When an economic crisis combines high youth unemployment and an impoverished middle class, there is a real risk of a rise in right-wing extremism. But the left/right divide does not always help to understand European populism.
The Italian case is a particularly interesting one. After Berlusconi resigned in disgrace, the main two parties (Berlusconi’s People of Freedom-PDL and the centre-left Democratic Party-PD) were left with no choice but to support a ‘truce government’ of non-politicians and technocrats, led by Mario Monti. This unlikely arrangement froze the parliamentary majority.
But outside parliament the political system is in the middle of a storm. Berlusconi’s party is bordering balkanization, coming today only third in the polls, after the Democratic Party and the populist Five Star Movement. The Five Stars’ results are astonishing. The Movement was founded in 2009 by a stand-alone comedian, Beppe Grillo, advocating direct democracy, internet-based deliberative processes, environmentalism and the end of “professional politicians”. The movement grew slowly but steadily, especially in traditionally leftist regions in central Italy. Last October the Five Stars movement obtained their first significant result in southern Italy, scoring an impressive 18% in the Sicilian regional election. This was not the only surprise Sicily offered: Following the split of the centre-right incumbent coalition, an alliance between the centre-left and the centre won the regional election with 30% of the vote.
This victory emerged from a vote of disaffection rather than one of conviction. The rise of popular discontent was a warning sign. Turnout fell by 20% to a record low of 47%, and the Five Stars increased their votes by six times in real terms. Interestingly, the Five Stars do not seem to draw the bulk of their support from unconvinced voters who previously did not vote, nor from Berlusconi’s electorate. According to a study published by the Istituto Catteneo, a significant share of Five Stars votes come from individuals who supported centre-left parties in the past, if with little enthusiasm. The parties to the left of the Democratic Party, which were wiped out of parliament in the 2008 general election, have not yet recovered their credibility and they polled collectively at just 6%. Meanwhile, the bulk of the centre-right electorate simply fell out of love with Berlusconi and by and large deserted the polls. This trend is confirmed by national polls.
The Five Stars movement has been able to harness the growing anger aimed at the political class. The responsibility for the crisis is identified in turn with Berlusconi and his failure to deliver on the liberal revolution he repeatedly promised; with the Democratic Party which many saw as hopeless during the long years in opposition; and finally, with Mario Monti, whose technocratic government some perceive as the product of the economic establishment which created the crisis and is now passing the costs on to the middle class.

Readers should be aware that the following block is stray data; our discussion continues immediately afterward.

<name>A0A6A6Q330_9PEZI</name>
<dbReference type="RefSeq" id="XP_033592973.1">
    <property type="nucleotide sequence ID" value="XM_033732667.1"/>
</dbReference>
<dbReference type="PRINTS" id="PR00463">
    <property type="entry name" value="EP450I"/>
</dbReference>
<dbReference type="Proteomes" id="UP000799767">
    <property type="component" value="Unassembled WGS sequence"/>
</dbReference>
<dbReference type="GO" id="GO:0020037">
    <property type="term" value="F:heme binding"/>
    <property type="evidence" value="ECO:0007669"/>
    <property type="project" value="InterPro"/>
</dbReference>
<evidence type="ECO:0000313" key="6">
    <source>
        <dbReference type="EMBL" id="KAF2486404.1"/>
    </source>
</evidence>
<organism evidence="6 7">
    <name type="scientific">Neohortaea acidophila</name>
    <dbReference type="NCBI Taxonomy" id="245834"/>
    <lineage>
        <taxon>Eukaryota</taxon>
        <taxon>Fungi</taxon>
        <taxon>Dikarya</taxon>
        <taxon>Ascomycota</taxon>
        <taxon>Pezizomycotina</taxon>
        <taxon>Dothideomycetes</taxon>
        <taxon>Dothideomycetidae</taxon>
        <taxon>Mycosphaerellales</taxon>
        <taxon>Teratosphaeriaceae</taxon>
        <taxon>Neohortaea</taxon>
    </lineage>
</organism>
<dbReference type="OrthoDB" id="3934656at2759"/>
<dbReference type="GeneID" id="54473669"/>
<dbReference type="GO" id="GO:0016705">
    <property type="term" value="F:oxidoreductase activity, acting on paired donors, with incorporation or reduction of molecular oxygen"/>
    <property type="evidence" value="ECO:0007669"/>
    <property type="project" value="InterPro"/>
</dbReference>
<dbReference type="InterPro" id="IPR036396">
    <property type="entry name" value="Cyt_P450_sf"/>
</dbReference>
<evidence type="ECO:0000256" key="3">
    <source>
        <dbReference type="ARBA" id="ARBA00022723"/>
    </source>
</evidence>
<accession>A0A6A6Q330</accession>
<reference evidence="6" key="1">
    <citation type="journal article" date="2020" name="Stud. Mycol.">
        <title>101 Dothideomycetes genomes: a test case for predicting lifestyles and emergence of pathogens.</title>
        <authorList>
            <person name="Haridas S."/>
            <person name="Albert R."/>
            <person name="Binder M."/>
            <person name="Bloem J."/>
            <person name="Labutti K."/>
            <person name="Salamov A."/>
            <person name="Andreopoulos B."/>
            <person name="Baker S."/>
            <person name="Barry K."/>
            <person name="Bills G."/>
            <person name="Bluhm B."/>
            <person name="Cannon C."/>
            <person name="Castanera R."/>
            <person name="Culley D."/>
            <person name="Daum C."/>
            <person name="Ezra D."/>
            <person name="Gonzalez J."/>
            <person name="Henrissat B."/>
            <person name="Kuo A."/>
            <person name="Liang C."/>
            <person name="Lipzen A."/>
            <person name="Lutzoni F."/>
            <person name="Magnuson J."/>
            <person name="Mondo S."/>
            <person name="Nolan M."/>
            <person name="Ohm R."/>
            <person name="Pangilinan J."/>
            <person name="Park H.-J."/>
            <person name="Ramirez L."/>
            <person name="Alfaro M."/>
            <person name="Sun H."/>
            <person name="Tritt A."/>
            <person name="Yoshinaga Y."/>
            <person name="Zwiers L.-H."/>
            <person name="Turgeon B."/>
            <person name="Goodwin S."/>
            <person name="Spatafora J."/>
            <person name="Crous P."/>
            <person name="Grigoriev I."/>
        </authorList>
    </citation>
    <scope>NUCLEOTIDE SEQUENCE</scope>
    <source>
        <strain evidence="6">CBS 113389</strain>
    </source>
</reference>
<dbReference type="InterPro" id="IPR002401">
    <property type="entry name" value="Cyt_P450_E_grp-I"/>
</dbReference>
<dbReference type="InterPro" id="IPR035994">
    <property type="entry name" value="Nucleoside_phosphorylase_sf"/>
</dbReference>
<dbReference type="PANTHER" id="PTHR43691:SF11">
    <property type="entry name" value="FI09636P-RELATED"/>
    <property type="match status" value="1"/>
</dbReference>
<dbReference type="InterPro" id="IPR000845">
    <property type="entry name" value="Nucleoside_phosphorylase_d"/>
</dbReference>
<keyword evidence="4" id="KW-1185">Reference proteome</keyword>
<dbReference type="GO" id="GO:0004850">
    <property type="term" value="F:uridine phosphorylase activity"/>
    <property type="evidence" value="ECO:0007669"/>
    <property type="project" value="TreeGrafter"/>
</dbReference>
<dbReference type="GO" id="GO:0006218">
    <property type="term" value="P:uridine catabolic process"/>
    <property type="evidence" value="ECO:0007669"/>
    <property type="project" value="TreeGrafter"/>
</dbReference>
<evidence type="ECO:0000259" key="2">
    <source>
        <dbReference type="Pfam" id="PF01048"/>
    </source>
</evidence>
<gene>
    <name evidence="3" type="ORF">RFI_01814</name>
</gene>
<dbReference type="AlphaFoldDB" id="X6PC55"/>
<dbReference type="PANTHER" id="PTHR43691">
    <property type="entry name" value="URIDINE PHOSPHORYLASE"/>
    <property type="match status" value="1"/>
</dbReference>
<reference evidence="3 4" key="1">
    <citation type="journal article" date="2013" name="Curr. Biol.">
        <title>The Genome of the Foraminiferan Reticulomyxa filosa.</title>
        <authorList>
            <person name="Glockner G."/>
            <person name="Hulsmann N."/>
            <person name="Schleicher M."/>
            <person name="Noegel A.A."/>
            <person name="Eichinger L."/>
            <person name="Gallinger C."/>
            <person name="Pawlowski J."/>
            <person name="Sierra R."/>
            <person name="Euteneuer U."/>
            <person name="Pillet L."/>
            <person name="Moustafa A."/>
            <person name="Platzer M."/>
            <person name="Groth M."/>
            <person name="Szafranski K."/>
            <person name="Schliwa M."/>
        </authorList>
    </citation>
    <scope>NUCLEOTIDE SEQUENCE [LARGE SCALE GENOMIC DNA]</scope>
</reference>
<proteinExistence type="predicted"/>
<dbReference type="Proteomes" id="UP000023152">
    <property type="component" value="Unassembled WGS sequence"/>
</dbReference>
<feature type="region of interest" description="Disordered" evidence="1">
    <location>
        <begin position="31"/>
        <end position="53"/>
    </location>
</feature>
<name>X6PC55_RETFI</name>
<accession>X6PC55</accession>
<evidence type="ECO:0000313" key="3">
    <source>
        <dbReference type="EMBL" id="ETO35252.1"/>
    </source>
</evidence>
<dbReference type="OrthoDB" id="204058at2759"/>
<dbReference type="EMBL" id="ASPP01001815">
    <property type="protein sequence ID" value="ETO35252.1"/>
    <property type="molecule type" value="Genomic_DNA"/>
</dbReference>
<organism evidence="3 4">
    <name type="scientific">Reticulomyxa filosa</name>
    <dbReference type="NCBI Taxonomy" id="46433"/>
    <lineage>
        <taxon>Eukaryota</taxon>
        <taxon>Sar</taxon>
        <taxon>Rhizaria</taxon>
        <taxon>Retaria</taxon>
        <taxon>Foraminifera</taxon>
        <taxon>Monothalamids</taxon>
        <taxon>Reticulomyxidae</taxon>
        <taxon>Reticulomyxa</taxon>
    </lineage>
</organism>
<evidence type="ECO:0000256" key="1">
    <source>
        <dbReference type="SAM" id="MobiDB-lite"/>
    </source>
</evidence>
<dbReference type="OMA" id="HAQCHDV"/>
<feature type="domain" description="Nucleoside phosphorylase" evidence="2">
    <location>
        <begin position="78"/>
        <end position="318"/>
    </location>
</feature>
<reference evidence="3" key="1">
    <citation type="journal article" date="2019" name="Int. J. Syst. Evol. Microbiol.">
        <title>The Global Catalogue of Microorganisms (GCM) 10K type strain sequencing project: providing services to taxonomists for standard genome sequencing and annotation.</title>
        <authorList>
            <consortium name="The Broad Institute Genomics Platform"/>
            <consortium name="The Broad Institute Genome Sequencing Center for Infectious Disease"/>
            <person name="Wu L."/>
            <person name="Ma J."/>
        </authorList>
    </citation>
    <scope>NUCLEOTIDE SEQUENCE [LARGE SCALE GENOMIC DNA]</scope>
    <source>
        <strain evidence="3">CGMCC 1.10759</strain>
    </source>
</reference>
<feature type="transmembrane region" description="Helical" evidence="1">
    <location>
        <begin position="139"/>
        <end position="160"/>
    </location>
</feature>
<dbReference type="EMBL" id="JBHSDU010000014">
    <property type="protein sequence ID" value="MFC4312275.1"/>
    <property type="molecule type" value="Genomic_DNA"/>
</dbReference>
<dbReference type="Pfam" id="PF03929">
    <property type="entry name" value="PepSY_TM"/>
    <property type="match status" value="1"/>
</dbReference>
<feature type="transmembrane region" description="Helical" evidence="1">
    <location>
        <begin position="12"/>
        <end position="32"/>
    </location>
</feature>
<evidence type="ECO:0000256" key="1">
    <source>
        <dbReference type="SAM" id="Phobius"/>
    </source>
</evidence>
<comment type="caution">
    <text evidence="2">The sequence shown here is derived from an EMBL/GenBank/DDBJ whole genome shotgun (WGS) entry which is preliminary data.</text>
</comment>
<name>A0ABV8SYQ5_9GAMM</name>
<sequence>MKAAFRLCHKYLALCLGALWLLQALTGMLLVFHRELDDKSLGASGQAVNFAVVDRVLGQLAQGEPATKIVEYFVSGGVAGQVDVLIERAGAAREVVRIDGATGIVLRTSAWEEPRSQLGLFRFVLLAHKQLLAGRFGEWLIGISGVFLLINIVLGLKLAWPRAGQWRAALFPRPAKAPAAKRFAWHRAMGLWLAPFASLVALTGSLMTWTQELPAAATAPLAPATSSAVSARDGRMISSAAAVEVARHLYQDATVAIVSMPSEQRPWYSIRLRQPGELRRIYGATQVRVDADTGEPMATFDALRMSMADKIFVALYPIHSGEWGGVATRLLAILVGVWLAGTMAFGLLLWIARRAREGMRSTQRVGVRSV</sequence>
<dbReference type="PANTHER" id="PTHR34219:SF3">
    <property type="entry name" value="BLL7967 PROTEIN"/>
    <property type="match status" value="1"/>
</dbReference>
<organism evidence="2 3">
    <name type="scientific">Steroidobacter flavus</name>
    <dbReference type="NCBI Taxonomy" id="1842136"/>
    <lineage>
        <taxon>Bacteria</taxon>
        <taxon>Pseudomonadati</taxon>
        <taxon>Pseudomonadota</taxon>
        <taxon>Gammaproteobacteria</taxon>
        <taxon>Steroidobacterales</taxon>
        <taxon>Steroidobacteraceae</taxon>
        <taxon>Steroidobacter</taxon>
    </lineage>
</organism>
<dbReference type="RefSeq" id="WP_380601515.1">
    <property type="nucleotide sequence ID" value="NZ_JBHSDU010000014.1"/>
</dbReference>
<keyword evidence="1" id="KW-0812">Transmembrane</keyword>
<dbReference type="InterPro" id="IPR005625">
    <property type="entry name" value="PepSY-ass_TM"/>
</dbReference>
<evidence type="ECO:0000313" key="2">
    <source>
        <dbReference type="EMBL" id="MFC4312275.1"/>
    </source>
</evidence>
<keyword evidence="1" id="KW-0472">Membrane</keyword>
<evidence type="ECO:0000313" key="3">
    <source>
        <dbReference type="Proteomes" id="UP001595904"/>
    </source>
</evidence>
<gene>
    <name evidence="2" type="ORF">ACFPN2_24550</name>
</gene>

The greatest strength of the Five Stars movement is its network of genuinely motivated citizens who mobilize consensus by championing popular causes like anti-nuclear campaigns, direct political participation, renewable energy reform and the end of conflicts of interest between the public and the private sectors. This populist movement is substantially different from traditional right-wing or left-wing extremism. In his rampant and derogatory speeches Mr Grillo blames the crisis squarely on the political class, as if it acted in a separate and degenerate universe from the rest of Italian society.
Change in the air
The Five Stars will win a large parliamentary delegation at the next general election in spring, but it is impossible to say what will happen next. The movement has no real political experience and Mr Grillo seems only interested in pandering to the electorate’s gut-feelings, demanding on one hand a Federal Europe and on the another the return to a national currency.
What is clear is that there is a real demand for new forms of politics and political participation across the country. After a few months of indecision the centre-left coalition agreed to select its leader through real and contested open primaries. The Five Stars have a political manifesto which combines sensible notions of transparency with unrealistic, and indeed catastrophic, economic proposals. But they have the appeal – if not the substance – of an open political process. They also reflect an enthusiasm that Italian politics has sorely missed for more than a decade.
A version of this post was published on Policy Network.